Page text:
Can I see vehicle wakes?
June 20, 2010 5:11 PM   Subscribe

I think I can sometimes see the wakes behind cars. Am I deluding myself, or can one occasionally see the turbulence behind a vehicle?

Under certain circumstances - usually an overcast, humid but not raining day - I think I see the wakes of moving cars crossing past me. If I focus more distantly than on the cars themselves, the wake-like blurs are clearer. It's not spray; the road is dry.

I realise that this is deep within special confirmation bias territory, but really, would the pressure disturbances of road traffic moving at normal speeds be able to cause something one could see?

I've been able to ‘see’ this for a long time; more than 20 years. I have 20/20 vision and no history of vision distortion.
posted by scruss to Science & Nature (13 answers total)
Could be heat waves from the exhaust, I'd think.
posted by xingcat at 5:14 PM on June 20, 2010

What you're probably seeing and what I sometimes see are waves from the heat of the exhaust pipe. Someone can probably give a better explanation than me.
posted by MaryDellamorte at 5:15 PM on June 20, 2010

Response by poster: I meant to add - this is from the roof. Nowhere near the exhaust.
posted by scruss at 5:18 PM on June 20, 2010

You can see heat waves off of the road, so you'd be able to see them off of the roof of a car too.
posted by MaryDellamorte at 5:21 PM on June 20, 2010

Heat from various surfaces on the car.
posted by Inspector.Gadget at 5:51 PM on June 20, 2010

I not-too-rarely perceive a little trailing distortion, no longer than the car/van producing it, a fleeting low contrast whiteness (but "white" is too strong a word), especially when I'm staring off into the distance, with the cars moving horizontally across my field of vision, in focus but not the focus of my gaze. I take it to be a vision artifact, not a part of objective reality.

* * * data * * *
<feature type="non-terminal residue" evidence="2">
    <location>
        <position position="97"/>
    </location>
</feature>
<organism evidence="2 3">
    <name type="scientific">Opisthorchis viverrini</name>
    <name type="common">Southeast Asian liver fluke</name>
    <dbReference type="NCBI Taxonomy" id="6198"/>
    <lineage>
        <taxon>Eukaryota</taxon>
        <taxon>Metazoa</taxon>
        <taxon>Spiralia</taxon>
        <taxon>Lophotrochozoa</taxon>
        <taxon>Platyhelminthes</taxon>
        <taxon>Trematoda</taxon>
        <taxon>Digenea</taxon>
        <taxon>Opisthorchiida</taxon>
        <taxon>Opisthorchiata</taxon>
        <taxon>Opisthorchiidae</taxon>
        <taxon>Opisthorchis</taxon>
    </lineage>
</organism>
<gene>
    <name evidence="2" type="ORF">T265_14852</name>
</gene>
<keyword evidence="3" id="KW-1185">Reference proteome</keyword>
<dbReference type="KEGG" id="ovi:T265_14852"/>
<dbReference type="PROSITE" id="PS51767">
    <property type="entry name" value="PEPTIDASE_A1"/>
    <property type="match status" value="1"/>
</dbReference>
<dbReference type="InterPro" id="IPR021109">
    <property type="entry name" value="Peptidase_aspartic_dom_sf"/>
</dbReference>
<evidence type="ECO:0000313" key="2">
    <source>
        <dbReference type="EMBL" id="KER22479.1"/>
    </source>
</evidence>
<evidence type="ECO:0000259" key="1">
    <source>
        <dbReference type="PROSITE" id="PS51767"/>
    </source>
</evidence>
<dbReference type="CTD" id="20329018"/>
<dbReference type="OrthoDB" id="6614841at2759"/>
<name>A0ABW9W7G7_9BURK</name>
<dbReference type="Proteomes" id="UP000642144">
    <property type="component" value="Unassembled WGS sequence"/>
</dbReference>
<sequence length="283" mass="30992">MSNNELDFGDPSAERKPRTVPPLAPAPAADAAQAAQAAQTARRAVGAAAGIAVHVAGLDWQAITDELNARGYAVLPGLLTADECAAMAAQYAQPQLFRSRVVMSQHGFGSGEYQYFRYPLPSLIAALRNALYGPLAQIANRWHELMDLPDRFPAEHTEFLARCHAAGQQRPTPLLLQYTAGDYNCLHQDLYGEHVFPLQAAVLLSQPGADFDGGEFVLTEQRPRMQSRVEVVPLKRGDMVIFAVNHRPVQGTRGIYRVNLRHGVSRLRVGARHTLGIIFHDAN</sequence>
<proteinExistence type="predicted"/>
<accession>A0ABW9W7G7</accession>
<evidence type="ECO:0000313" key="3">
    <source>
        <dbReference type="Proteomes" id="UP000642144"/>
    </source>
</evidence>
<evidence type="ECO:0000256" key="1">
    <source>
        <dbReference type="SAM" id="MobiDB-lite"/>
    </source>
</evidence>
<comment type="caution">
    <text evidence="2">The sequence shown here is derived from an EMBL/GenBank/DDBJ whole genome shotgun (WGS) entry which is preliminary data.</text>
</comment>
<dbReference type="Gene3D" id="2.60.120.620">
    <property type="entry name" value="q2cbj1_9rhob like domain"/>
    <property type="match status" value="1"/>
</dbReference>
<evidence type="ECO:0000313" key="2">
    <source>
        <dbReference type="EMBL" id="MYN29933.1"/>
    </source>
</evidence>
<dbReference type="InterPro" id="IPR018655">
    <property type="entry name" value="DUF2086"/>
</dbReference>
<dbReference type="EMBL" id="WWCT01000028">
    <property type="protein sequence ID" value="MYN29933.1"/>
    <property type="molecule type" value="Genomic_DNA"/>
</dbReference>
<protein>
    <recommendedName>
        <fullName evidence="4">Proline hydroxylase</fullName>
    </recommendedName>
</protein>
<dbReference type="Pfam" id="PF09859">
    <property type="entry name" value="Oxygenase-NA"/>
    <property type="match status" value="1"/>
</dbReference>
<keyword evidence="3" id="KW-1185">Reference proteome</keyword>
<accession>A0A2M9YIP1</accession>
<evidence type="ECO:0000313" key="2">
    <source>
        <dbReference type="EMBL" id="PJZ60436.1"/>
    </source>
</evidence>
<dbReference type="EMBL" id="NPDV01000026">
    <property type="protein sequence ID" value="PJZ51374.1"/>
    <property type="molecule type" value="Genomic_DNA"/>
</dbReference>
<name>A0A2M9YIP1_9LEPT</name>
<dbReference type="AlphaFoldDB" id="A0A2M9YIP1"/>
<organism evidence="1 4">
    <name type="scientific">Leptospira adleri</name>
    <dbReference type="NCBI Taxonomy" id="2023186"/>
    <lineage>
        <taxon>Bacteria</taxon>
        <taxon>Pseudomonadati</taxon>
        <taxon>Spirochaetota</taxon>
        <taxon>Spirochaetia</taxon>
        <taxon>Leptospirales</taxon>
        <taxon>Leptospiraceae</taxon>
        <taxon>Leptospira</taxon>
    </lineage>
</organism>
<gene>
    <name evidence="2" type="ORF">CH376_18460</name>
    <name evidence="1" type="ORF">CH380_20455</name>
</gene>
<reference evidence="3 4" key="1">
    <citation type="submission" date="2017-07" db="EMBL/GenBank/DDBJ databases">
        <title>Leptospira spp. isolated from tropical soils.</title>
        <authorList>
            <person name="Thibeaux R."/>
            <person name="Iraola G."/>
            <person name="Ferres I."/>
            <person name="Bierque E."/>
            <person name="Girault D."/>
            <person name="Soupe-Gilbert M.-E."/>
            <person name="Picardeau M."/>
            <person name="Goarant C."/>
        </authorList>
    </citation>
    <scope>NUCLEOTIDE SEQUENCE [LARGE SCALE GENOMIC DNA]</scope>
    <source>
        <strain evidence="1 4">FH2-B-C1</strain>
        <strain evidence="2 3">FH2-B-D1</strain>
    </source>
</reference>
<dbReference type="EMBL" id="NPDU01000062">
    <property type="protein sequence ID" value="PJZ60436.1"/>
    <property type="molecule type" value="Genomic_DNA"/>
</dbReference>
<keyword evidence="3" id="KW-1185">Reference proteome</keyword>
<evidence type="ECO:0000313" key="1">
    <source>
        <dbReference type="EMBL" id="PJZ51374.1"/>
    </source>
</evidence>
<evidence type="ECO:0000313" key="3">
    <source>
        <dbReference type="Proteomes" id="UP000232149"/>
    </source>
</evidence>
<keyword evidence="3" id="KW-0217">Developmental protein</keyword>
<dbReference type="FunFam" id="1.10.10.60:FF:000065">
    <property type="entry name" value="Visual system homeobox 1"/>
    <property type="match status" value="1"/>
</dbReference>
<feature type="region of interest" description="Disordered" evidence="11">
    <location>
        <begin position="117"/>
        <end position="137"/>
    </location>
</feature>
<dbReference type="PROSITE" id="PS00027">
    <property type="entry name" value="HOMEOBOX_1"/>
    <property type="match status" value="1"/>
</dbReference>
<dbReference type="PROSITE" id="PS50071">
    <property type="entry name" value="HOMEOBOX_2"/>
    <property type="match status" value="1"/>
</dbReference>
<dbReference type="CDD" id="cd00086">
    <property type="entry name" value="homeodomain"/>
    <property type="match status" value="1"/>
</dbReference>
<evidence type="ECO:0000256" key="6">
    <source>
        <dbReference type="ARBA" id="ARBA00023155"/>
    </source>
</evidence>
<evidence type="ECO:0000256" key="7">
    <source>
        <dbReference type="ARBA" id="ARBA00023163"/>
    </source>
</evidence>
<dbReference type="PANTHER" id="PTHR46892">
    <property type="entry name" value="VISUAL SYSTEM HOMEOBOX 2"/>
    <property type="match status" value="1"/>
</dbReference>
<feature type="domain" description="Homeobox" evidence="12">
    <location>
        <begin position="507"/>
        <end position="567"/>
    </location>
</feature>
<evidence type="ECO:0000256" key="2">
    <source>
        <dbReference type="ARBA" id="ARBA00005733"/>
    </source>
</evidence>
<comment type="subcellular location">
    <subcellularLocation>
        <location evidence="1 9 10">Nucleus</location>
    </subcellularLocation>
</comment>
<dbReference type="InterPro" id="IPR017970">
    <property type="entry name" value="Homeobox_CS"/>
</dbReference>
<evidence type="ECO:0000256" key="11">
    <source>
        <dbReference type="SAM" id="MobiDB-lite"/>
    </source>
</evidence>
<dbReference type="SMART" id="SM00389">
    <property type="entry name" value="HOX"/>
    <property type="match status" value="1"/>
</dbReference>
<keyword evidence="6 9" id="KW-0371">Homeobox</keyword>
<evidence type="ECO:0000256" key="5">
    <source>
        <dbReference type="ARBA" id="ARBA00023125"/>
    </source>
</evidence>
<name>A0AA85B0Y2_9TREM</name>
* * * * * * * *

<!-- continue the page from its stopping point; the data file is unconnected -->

posted by NortonDC at 5:57 PM on June 20, 2010

You can absolutely see heat distortion from the roof of a car. The hood, too.

It is vaguely possible that you see that, and then through it discern also the wake. You may be noticing an effect too subtle for most people.

I really don't think that you can see the pressure differentials directly. They just aren't visible phenomena in this speed range, without having some sort of smoke, fog, or other aerosol in the air.
posted by Netzapper at 5:59 PM on June 20, 2010

You can occasionally see condensation forming from the shock off the wings of open-wheel race cars. I assume it's some variant of a prandtl singularity like you see in the "sonic boom" videos from air shows (that almost universally are not sonic booms).

But you can only see it on very humid days, and you can only see it occasionally on a track during those humid days (usually IIRC on 200+ mph stretches), and the wings on F1 and CART/IRL cars torture the airflow in ways that road cars just don't.

I would put my utterly-uneducated-in-physics-and-aero money on it being regular workaday heat shimmer, but you're not able to pick it out except in the relatively uninterrupted, steady view over the cars instead of at them.
posted by ROU_Xenophobe at 6:06 PM on June 20, 2010

It seems unlikely to me that it would be heat shimmer, if the car is actually moving. The air coming off the top of the car wouldn't be much warmer than ambient, unless the car had just started moving.